In the end, the real test of course is whether this push will motivate people to go beyond awareness and generate real behavior change --getting people to make a plan. But if you can catch the public’s attention with a creative hook through a popular culture reference, that’s an important first step.
Note: The CDC is a Powell Tate client, although we did not work on this campaign.
For nonprofit health organizations, Twitter is emerging as an online communications vehicle of choice for reaching target audiences and making a lasting impact. A study released this month finds that nonprofit and community health organizations are more actively engaged in posting information on Twitter than any other health-related institution.
“It is likely that nonprofit organizations and support groups recognize the rapid growth of Twitter and its value as an inexpensive but highly effective communication tool,” says Hyojung Park, doctoral candidate at the Missouri School of Journalism and author of the study. “Unlike business organizations such as pharmaceutical companies, nonprofit health organizations and advocacy groups may suffer from lack of funding, staff, and other resources in developing and implementing communication strategies for health intervention and promotion programs.”
The study, which examined nearly 600 tweets from organizations focused on health, found that 30 percent of the tweets were re-tweeted by other readers, further extending the reach of the messaging and promoting what Park calls “health literacy.”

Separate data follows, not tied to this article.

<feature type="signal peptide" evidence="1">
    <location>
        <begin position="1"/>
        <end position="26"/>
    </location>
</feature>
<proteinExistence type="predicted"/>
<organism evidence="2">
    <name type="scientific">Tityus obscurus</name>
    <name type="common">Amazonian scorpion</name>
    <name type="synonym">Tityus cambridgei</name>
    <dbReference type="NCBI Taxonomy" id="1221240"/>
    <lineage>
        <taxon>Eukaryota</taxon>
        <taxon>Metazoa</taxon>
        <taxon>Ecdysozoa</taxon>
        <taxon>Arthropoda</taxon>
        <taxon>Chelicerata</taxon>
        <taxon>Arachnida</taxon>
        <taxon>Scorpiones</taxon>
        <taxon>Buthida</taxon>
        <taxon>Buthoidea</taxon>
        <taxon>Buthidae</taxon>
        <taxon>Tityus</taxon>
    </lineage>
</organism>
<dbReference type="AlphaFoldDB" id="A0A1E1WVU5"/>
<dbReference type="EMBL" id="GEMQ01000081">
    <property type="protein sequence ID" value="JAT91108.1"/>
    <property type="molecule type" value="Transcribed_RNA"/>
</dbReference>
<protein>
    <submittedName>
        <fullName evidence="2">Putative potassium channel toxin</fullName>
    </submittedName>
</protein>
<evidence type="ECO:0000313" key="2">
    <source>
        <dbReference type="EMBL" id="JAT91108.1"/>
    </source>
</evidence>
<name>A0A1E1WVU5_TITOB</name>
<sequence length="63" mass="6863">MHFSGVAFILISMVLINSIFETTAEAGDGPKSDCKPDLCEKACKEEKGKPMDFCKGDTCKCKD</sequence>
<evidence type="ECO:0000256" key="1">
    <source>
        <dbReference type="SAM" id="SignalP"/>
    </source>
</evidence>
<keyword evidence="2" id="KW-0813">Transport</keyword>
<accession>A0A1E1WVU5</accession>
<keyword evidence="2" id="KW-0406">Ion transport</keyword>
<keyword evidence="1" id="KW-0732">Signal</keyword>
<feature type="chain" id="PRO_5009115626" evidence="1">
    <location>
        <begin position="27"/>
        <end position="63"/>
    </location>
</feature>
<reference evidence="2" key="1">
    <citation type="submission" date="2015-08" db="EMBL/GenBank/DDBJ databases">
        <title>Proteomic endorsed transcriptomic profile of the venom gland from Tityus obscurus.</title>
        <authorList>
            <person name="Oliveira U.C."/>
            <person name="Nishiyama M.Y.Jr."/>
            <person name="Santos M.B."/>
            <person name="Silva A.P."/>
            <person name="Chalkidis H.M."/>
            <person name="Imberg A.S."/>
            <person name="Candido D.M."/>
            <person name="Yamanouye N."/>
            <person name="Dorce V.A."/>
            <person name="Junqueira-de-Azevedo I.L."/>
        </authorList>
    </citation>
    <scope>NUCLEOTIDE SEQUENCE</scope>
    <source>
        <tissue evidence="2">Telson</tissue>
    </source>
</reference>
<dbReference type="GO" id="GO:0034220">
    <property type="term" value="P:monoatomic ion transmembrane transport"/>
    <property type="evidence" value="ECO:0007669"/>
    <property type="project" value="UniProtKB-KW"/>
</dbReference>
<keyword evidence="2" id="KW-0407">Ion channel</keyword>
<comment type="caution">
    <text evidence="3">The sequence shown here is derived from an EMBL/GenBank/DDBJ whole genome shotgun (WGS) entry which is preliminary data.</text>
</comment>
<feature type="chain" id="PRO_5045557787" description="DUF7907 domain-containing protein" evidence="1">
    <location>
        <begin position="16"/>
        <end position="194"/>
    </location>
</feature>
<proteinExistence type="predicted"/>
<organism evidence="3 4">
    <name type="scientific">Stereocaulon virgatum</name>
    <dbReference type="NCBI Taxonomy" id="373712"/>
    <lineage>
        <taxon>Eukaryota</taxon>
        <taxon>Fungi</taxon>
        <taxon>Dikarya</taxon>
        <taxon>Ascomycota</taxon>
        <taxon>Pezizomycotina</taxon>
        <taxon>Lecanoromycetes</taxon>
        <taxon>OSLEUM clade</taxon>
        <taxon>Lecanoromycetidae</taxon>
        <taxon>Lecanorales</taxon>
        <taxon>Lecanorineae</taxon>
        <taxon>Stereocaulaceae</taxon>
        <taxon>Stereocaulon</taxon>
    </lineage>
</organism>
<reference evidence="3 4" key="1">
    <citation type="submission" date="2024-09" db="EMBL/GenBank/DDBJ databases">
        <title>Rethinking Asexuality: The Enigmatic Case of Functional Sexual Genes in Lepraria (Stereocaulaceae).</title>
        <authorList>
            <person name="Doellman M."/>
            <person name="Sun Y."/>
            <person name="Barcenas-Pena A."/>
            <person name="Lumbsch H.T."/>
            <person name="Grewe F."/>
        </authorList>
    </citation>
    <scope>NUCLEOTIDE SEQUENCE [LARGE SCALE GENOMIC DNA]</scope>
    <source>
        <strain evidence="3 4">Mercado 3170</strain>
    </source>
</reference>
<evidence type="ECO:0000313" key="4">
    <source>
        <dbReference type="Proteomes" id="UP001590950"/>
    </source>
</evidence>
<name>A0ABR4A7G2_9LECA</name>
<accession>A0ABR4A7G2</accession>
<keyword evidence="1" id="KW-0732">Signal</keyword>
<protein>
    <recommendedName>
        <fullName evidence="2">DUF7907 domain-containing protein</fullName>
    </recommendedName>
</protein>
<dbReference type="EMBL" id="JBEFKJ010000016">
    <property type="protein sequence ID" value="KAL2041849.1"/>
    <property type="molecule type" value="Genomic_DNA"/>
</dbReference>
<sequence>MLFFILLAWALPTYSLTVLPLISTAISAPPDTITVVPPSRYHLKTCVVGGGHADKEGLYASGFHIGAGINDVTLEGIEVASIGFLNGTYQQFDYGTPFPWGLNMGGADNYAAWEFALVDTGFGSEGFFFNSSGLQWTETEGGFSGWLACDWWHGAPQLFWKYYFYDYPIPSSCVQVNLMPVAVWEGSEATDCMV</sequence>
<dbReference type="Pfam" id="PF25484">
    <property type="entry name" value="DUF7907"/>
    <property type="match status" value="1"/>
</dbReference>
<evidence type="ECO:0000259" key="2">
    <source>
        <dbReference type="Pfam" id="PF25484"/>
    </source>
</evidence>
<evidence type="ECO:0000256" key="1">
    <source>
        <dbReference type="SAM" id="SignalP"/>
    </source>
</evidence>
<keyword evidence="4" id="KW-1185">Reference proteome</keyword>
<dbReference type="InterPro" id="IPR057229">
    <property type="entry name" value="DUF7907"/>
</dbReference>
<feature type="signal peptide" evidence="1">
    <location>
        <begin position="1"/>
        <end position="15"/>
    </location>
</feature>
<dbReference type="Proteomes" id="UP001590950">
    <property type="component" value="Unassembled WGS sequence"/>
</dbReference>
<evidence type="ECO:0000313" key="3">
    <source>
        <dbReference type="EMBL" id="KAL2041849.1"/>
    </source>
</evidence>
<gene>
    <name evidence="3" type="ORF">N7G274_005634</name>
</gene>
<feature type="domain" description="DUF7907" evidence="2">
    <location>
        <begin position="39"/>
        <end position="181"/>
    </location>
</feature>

Organizations like the Alzheimer’s Association (@alzassocation), Susan G. Komen for the Cure (@komenforthecure) and the National Foundation for Celiac Awareness (@CeliacAwareness), are setting a precedent for how Twitter can be an effective communications tool. For example, on Tuesday evening the National Foundation for Celiac Awareness held its second in a series of hour-long chats on Twitter with two dieticians answering questions about how celiac disease can affect women's health.
While Twitter’s 200 million users offer an engaging community for effective nonprofit outreach, Facebook recently established a strong stake in the game with the launch of a resource center geared toward aiding nonprofits in social media use. The resource center offers educational materials, video tutorials and discussion boards, as well as highlights current success stories in the space. The social network says it built this center to “bring positive change to the world.” According to Facebook, there are more than 30,000 nonprofits using Facebook pages.
You may have noticed that the news around Twitter’s role in mainstream media has become a little confusing over the past two weeks.
Last Monday, Twitter was given credit for breaking the news of the death of Osama bin Laden.